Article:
Ten years have passed since Kathy Carey last won at Croke Park. An All-Ireland Junior Championship winner with Antrim in 2009 and 2012, sentiments ran the opposite in 2016 as Longford proved too strong and again last year when Wicklow was crowned champion.
That moneyglass lady could be forgiven for thinking that success had become a regular occurrence, considering how her career began, but as the years passed when an Antrim captain last stood Hogan Climbed the stairs, Carrie has been very philosophical about the big day.
Just before noon this afternoon, Carey and his Antrim teammates will take the field for a showdown with Ulster rivals Fermanagh, and if they are looking for an omen, each of the previous three winners lost in last year’s final. Including Farmanagh. Got on the line in 2020 after falling at the final hurdle in 2019.
Perhaps it gives a glimpse into the added motivation to favor a defeat and come back bigger and better, and that’s exactly what Saffron will bid to do and end that 10-year wait.
“I’ve had two wins and two losses, so I’m hoping that will improve my record a little bit,” Carey said. “I have a little bit of experience, but each one” [final] With different teams brings its own challenges, so hopefully it will be a better experience.”
Carey’s first experience of the big day was a magical one with a win over Limerick and he is the only remaining player from that side in action today.
Team manager Emma Kelly swapped the number three jersey for the sideline, while Ein Tubridi is the only other player to have a 2012 success, so the overwhelming majority of this Antrim side tasted disappointment on the biggest day in women’s football. Is.
The 32-year-old, who worked as Ampersand’s operations manager, said, “People probably think I’m crazy, but every year you chase it and you won’t play until you love it because there’s a lot of it.” There are sacrifices.” Fitness in Toom.
“I’m glad to be the last” [from 2009] Still kicking. You don’t know it’s been so long that the seasons go by so quickly. Maybe it’s a mature thing now, but it doesn’t happen every year. Girls have to feel this and you have to take your chances.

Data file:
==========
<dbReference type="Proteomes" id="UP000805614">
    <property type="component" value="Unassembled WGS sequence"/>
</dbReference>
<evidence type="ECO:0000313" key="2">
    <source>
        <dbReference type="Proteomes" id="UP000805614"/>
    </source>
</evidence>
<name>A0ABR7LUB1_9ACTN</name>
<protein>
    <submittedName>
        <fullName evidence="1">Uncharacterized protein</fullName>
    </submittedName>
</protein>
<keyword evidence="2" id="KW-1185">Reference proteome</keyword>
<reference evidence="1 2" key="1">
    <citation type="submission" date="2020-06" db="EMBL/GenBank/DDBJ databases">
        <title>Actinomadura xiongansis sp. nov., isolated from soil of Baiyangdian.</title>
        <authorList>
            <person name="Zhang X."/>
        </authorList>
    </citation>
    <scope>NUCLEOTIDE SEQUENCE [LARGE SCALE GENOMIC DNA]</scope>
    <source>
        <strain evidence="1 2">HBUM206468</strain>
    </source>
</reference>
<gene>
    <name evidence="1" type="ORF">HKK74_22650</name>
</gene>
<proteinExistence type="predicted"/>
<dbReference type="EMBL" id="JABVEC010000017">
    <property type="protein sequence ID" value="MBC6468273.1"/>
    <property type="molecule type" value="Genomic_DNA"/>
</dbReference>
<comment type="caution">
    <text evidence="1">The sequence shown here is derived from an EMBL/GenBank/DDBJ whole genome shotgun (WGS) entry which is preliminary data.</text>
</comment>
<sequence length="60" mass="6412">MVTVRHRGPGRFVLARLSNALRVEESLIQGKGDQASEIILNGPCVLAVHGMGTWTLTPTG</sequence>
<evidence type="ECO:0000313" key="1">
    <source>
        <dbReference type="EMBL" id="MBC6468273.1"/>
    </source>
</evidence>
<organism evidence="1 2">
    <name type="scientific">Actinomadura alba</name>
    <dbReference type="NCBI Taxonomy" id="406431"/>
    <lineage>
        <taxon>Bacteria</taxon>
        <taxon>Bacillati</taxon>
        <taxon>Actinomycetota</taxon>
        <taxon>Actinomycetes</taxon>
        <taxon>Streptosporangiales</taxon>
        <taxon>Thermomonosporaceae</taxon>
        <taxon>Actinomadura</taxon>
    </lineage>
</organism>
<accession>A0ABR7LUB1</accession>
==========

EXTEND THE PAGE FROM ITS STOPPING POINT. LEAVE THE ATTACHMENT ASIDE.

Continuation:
“I think last year will stand out for us because as soon as that game came to an end, it looked like we didn’t fulfill our potential that day. We didn’t show what we were made of or what we did to get there. What did the girls do for that injury and know what to fix from last year in terms of preparation and how they deal with this opportunity.”
For the best part of a decade, St Paul’s dominated the county senior championship in Belfast, outclassing everyone in front of them and reaching the All-Ireland Intermediate Final in 2019, only on a late charge from Offaly’s Naom Ciaran. undone.
The club remains a strong representation in the panel, but their days of dominance in the county are over as Carey and St. Argonauts foiled their bid for 10-in-a-row last year. The South West of the county has woken up a lot and this Antrim team now has a great balance of clubs with players being developed across the board.
In fact, last year the team’s sharpshooter Grené McLaughlin won the junior title with his club Glenavi.
“I coach a little and you’re going to see more and more teams coming in at a younger age,” agreed Carey. “If those teams keep building their way up and can take those girls to senior, you’ll have more senior teams and other teams stronger. It’s just a knock-on effect from the work being done at a young age.” So you hope that’s where it’s going and the county is moving forward.”
Another key to raising the standards for the county team will be to move up to intermediate and that’s what Carey identifies as the main prize on offer this afternoon.
“I really believe this team has the potential to compete at a higher level, but you only know that from playing teams at higher grades. You won’t find it playing at the same level, so up in intermediate to county To be there would be a really big boost because we would be in Ulster and it would work out a lot better if we were in All-Ireland.”
To do so, he must meet familiar rivals Farmanagh this afternoon. The teams have already met three times this year, with Arnesiders taking points in the league meeting, but Antrim bounced back with a win in the Ulster Championship and then advanced to the final despite being seven points behind at the break. Supported. ,
This fourth installment is likely to be just as competitive, so the extra edge will be crucial for Saffron to end his 10-year wait for the All-Ireland title.
“They’re three very different games and teams have different personnel, so it’s hard to know what any team will bring to the table on Sunday,” reflects Carey. “I’m sure it’s going to be a tough match – I wouldn’t expect anything less from Farmanagh. Both teams will be well prepared for it provided we play each other several times. It’s also good for Ulster because the Cup Moving north, but hopefully in our direction.”
In 2009, Kathy Carey realized that glory days would become a regular occurrence, but the experience taught her the importance of making the most of the opportunities that came her way.
There will be no shortage of inspiration in Antrim today and after waiting so long to return to the steps of the Hogan stand, Carey is determined to rediscover that winning spirit.